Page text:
Democrats in the Senate have disclosed a bill to decriminalize cannabis at the federal level. During a session on Wednesday (July 14, 2021), Senate Majority Leader Charles Schumer (D-N.Y.), Senate Finance Committee Chairman Ron Wyden (D-Ore.), and Sen. Cory Booker (D-N.J.) launched the Cannabis Administration and Opportunity Act. The Majority Leader had previously teased the plan on April 20.
Decriminalizing marijuana at the federal level
The bill aims to accomplish various goals, including decriminalizing marijuana on the federal level, expunging federal convictions for non-violent marijuana crimes, allowing imprisoned offenders to petition their sentencing, removing marijuana from the federal list of controlled substances, and creating a tax system for the substance.
According to Schumer, the next step for the discussion draft is to get input from stakeholder groups because it is “essential to the legislation’s success.” The road for the new draft bill appears rough because it would require 60 votes to overcome the Republican filibuster in the Senate.
Last December, the House passed a bill to decriminalize cannabis. The vote passed despite majority GOP opposition. Schumer said he doesn’t currently have the votes to pass the legislation but has big Democrats’ support. Some negotiations will have to take place with the Republicans to get the bill through.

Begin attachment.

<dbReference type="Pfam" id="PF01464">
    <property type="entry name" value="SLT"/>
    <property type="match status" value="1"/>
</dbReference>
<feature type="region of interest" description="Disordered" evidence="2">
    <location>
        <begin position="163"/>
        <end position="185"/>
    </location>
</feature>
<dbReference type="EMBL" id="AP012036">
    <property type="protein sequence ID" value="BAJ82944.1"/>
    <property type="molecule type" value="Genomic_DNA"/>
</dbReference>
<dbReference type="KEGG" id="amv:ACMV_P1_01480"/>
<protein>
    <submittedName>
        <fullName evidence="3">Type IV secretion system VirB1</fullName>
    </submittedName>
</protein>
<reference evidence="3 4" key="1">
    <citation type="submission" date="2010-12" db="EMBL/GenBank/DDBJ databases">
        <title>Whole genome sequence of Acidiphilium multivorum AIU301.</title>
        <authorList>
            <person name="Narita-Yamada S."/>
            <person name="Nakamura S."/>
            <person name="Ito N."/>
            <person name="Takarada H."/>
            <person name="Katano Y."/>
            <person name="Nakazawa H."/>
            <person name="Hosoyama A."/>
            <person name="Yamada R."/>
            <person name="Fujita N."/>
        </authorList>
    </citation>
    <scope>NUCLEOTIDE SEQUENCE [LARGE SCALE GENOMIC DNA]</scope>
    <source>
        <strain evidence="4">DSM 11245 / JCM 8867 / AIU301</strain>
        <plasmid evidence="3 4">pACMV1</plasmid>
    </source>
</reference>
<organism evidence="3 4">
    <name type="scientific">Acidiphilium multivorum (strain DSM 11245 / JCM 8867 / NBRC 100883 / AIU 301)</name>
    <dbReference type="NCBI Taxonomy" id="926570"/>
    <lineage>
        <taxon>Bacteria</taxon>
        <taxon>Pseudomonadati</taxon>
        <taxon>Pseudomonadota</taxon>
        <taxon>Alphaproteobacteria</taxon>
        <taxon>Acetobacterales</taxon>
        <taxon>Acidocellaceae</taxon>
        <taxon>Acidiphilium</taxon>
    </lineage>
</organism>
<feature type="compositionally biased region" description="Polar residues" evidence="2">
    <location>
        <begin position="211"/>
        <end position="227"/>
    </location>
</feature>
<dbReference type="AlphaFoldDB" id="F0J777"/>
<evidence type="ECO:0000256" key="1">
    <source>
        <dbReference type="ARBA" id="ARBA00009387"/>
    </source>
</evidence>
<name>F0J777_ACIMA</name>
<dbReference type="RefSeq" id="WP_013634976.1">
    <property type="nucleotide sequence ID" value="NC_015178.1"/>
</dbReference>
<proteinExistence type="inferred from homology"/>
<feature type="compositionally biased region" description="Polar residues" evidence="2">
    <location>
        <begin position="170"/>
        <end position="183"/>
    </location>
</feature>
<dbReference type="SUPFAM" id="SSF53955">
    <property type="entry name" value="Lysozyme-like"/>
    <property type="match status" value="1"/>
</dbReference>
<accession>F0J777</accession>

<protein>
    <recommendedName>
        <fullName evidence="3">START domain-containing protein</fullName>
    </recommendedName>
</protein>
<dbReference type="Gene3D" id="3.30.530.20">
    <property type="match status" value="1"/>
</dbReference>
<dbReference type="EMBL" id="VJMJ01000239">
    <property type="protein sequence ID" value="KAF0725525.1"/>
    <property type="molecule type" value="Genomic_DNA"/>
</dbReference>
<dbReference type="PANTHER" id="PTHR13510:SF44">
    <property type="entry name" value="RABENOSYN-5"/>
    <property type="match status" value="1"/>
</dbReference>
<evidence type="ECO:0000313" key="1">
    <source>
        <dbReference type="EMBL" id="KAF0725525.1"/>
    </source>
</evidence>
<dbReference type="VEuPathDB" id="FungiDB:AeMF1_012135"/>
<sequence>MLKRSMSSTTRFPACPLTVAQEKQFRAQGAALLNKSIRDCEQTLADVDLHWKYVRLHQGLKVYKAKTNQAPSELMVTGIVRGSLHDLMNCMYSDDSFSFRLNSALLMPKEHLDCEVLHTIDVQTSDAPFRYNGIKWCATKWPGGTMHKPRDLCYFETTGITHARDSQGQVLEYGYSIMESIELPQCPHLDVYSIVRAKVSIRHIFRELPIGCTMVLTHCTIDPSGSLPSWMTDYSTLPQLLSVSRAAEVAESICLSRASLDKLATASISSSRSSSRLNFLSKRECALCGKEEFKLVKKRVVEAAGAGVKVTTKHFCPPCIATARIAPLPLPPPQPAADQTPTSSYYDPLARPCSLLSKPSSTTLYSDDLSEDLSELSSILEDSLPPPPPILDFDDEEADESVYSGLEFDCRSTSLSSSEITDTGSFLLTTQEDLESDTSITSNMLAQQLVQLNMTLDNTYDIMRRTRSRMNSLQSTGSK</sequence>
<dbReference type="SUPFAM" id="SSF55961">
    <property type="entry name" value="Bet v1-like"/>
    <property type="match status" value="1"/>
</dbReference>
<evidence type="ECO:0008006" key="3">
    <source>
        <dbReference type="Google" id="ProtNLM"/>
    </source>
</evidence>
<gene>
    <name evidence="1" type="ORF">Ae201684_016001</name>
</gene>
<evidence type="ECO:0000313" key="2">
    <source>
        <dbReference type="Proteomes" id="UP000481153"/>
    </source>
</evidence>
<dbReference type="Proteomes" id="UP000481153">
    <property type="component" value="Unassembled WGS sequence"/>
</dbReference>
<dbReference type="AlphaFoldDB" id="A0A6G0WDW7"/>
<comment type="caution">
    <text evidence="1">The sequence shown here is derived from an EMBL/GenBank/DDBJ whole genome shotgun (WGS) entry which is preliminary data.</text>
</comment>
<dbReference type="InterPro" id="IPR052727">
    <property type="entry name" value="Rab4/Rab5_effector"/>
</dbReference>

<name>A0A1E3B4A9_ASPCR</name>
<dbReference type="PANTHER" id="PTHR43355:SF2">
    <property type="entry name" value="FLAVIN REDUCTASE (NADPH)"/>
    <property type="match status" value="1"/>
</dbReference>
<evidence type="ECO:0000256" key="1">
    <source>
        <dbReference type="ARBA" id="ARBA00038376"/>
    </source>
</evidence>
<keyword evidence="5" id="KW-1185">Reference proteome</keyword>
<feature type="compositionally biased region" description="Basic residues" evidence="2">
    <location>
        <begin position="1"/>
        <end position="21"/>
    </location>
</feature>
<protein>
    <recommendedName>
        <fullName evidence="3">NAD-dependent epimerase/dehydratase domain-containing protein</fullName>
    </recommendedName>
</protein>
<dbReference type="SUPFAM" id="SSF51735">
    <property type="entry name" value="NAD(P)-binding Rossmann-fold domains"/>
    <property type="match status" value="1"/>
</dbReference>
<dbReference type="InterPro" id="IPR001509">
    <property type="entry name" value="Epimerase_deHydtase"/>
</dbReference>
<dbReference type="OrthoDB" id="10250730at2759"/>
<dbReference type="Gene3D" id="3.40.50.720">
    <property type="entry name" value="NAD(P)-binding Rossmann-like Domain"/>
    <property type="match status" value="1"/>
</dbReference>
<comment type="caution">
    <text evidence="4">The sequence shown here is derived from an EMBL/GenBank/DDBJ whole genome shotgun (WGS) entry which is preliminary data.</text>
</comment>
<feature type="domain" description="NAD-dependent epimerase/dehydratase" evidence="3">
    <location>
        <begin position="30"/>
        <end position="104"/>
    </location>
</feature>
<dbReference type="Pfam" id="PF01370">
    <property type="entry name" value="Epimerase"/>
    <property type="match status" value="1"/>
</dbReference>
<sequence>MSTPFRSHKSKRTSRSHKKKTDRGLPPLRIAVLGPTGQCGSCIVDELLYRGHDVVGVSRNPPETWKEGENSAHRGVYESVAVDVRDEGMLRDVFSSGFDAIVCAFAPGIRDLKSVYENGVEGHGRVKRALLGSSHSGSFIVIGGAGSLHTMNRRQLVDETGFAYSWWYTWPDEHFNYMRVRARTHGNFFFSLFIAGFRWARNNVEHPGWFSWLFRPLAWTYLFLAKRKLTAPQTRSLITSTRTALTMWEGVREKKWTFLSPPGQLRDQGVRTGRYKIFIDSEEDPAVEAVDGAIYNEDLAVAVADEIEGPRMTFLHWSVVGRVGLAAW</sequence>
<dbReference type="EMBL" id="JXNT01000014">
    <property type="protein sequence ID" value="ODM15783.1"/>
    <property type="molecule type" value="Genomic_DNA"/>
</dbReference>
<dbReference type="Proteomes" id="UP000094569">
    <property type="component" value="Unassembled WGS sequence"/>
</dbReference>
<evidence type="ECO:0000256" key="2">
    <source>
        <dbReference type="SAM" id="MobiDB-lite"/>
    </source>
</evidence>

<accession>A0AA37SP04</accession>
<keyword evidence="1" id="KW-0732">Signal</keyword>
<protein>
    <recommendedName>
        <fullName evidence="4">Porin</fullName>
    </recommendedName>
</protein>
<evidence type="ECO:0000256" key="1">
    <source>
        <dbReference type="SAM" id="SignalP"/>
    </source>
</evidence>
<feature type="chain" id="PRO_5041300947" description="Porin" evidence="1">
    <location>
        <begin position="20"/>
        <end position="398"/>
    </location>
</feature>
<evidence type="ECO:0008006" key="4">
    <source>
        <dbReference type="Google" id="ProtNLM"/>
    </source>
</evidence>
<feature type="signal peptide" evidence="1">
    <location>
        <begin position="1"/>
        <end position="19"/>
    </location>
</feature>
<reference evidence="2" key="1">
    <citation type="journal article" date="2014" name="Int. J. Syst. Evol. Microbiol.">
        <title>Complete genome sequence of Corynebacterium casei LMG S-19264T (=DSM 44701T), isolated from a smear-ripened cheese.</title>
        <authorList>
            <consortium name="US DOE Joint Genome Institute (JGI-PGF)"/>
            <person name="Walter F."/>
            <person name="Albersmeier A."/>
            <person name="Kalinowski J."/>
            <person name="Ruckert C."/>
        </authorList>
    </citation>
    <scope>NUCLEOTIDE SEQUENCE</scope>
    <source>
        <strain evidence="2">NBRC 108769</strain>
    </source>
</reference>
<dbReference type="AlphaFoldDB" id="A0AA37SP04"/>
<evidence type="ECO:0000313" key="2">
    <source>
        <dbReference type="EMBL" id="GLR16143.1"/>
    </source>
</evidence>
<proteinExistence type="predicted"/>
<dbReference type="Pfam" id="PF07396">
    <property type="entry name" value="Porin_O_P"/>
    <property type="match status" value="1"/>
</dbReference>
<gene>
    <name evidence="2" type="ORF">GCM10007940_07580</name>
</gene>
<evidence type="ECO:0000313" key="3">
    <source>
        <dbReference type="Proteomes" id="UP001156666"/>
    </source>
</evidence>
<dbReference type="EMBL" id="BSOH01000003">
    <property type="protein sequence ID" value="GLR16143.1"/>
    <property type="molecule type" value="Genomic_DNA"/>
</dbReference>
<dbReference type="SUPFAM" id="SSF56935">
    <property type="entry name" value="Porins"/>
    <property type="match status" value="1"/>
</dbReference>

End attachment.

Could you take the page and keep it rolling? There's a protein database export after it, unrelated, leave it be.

An end to marijuana criminalization?
Over the recent years, the public’s opinion has changed dramatically, with a majority of the country, including Republicans, currently supporting the bill to decriminalize cannabis. Other lawmakers and former presidents Obama and George W. Bush have admitted to past marijuana usage.
“People running for president of the United States readily admit that they’ve used marijuana but we have children in this country, people all over the nation, our veterans, Black and brown people, low-income people now bearing the stain of having a criminal conviction for doing things half of the last four presidents admitted to doing,” New Jersey Sen. Cory Booker said.
According to Senate Finance Committee Chairman Ron Wyden, the Oregon Senator, marijuana business saved hundreds of jobs during the pandemic when most businesses closed shops or struggled to stay afloat.
Sen. Booker echoed the same sentiments:
“This is a historic day. This is the first time in American history a majority leader of the United States Senate is leading the call to end the prohibition of marijuana,” Booker said.
The Democratic senators urged their counterparts in the Republican wing who support states’ rights to support the bill, saying it would allow states to decide whether marijuana should be legalized. Currently, 18 states have legalized marijuana for recreational use.